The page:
For the second year in a row, National Pollinator Week has brought bad news for bees. According to the annual honey bee colony loss survey, beekeepers suffered their second highest yearly losses ever recorded, losing 43.7% of their colonies from April 1, 2019, to April 1, 2020.
Just as alarming is what the numbers suggest about how the bees died. Despite having a better-than-average winter (although still terrible by pre-2006 standards), bee colonies perished in the summer at the highest rate ever recorded by the survey. This means that fewer colonies succumbed to the winter cold—historically, the most common natural cause of bee colony loss—but many more died when the weather was warm and flowers were in bloom. This suggests that man-made causes, such as pesticides, are the likely culprits.
Almost as if on cue, Cornell University published a long-awaited report on neonicotinoid or “neonic” insecticides—a leading factor in mass pollinator die-offs worldwide—shortly after the loss numbers were released. The report looks at neonic use in New York, focusing on the risks of those uses to insect pollinators (e.g., the ~400 wild bee species in NY) as well as the economic benefits (or lack thereof) to users. While we’re still digging into the report’s 400+ pages, some familiar themes stand out:
- Neonic Treated Seeds Are Big, Bad, and Wasteful: Neonic seed treatments—where the neonic chemical is painted on a crop seed before planting and literally soaked up through the roots as the plant grows—in corn, soybean, and wheat pose “substantial” risks to bees, with no consistent benefits to farmers. Corn and soybean treatments alone represent 73% of the neonics used in New York agriculture, and cover hundreds of thousands of acres, making treated seeds perhaps the largest, most harmful, and most needless use of neonics in New York State.
- Lawns and Gardens Can Harm Bees: The report finds high risks to bees and other pollinators from ornamental and landscape uses—think lawns, golf courses, and manicured corporate gardens that cover vast areas of the state. And although neonics may make sense for a “small proportion” of these uses, most are replaceable with safer alternatives.
- Some Neonics Are Worse Than Others: Some neonics (a.k.a., nitroguanidine neonics such as imidacloprid, clothianidin, and thiamethoxam, which are commonly used in New York) are more toxic to bees than others (such as the cyanoamidine neonic acetamprid). The EU and Canada have already recognized this by moving to ban outdoor use of the more toxic nitroguanidine neonicotinoids.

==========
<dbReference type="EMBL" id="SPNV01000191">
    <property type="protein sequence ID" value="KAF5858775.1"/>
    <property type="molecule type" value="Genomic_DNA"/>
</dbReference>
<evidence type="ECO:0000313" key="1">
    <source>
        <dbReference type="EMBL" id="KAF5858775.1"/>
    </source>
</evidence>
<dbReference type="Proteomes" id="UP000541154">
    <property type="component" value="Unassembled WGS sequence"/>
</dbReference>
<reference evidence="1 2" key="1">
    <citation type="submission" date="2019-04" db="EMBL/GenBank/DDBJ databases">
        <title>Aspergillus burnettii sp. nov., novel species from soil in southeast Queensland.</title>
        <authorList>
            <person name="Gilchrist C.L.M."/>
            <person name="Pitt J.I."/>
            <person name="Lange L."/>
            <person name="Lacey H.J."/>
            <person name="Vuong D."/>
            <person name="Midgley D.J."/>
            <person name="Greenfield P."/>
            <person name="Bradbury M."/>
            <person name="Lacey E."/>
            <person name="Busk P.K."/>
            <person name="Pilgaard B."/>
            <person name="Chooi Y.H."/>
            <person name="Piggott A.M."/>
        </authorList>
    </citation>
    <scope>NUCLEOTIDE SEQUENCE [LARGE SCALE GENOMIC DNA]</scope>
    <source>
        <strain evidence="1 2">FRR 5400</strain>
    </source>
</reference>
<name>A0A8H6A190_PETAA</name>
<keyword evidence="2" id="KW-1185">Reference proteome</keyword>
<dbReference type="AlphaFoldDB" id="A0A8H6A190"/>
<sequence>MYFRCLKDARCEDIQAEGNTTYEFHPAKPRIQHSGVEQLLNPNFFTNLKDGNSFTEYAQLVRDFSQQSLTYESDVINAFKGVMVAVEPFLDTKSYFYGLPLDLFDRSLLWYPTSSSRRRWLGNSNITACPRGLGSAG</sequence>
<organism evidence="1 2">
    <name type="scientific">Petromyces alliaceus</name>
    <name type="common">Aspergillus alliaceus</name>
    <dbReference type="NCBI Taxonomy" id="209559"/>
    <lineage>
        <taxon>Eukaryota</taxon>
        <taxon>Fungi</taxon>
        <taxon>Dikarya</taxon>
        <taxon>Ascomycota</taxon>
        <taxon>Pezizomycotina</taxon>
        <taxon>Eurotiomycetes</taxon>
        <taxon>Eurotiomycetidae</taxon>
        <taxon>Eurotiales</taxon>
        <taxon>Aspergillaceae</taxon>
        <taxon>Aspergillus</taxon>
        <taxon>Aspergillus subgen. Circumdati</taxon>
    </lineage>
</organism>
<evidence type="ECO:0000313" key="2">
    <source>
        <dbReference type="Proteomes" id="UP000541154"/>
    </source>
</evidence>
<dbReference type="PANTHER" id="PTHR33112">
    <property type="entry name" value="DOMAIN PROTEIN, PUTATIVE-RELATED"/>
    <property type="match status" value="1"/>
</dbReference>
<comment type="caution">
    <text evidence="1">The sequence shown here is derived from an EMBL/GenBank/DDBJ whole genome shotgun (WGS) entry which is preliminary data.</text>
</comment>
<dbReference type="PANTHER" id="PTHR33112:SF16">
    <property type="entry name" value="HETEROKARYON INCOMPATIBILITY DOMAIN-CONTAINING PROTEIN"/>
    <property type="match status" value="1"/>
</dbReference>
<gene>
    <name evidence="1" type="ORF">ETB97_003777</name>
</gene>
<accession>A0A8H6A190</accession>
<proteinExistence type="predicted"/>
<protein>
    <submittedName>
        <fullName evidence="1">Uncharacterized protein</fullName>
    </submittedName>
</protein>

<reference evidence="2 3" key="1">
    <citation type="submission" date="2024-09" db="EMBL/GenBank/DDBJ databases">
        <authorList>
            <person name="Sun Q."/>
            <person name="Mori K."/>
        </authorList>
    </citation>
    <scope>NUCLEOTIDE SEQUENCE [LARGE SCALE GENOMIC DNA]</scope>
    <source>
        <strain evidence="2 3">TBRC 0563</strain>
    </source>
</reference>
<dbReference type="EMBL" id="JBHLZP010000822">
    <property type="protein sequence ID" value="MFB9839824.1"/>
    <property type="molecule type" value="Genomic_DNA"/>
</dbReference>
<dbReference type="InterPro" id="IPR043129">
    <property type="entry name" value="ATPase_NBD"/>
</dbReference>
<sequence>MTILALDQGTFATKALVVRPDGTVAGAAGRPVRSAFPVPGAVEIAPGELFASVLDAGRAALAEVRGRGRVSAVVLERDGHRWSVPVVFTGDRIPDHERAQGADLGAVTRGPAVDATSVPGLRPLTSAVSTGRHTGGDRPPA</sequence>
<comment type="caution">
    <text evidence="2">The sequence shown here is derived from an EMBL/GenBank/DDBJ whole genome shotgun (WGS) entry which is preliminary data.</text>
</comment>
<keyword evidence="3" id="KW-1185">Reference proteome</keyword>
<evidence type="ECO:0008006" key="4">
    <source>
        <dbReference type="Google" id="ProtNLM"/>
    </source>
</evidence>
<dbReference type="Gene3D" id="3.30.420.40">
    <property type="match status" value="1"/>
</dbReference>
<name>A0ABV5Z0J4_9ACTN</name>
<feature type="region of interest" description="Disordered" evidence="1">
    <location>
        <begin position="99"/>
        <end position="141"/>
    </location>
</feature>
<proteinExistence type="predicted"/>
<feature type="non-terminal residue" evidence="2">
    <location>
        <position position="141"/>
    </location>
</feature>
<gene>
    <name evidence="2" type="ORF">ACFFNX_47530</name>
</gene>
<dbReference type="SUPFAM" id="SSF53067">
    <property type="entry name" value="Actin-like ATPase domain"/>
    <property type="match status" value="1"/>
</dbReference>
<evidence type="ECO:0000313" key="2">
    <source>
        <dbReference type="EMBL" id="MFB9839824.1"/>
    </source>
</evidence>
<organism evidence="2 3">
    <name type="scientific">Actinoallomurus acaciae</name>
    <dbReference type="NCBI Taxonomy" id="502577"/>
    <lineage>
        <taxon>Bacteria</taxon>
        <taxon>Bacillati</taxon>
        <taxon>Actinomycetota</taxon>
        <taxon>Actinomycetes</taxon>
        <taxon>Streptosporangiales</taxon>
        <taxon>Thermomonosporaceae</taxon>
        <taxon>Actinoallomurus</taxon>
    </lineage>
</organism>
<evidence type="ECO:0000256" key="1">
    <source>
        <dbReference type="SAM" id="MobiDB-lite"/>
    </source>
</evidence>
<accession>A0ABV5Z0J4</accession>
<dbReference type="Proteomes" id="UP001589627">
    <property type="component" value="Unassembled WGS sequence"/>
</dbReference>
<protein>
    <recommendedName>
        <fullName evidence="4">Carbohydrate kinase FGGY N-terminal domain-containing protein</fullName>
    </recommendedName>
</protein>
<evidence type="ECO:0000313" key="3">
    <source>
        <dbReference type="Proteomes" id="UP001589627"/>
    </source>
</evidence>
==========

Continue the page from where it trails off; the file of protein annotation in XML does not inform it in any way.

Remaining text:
As important as what’s in the Cornell report, however, is what is NOT in the report. While much attention rightly focuses on neonics’ harms to pollinators, we know the problem is Bigger than Bees. A flood of recent science shows how neonics harm bird, fish, deer and other wildlife populations, and extensively contaminate New York water—especially on Long Island where neonics show up in nearly a third of state and federal ground water samples.
Neonics are now so ubiquitous in the environment and our food and water that the CDC reports half the U.S. population is exposed on a regular basis—a concerning statistic given research indicating neonic exposures may increase the risk of human neurological and developmental harm, including malformations of the developing heart and brain, memory loss, and tremors (see here for more info).
Worse yet, the Trump EPA recently proposed allowing continued widespread use of neonics with minimal new restrictions, despite identifying numerous risks of concern to bees, other wildlife, and people. The agency also failed to apply mandatory protective factors under the Food Quality Protection Act, violating federal law and leaving pregnant women and children at risk.
However, as shown time and again, New Yorkers aren’t afraid to stand up to protect the environment and their communities, especially in the face of a listless EPA. The new Cornell report provides plenty of ammunition to demand action from New York lawmakers. In fact, legislation like the Birds and Bees Protection Act—which would impose a 5-year moratorium on most outdoor neonic uses—is already on the table and, if ultimately successful, would address many of the potentially dangerous impacts from neonic use.
With bees still dying in record numbers, and the science continuing to point the finger at needless neonic use, real change cannot wait. New York must act to protect its pollinators, clean water, ecosystems, and people by reining in rampant neonic use.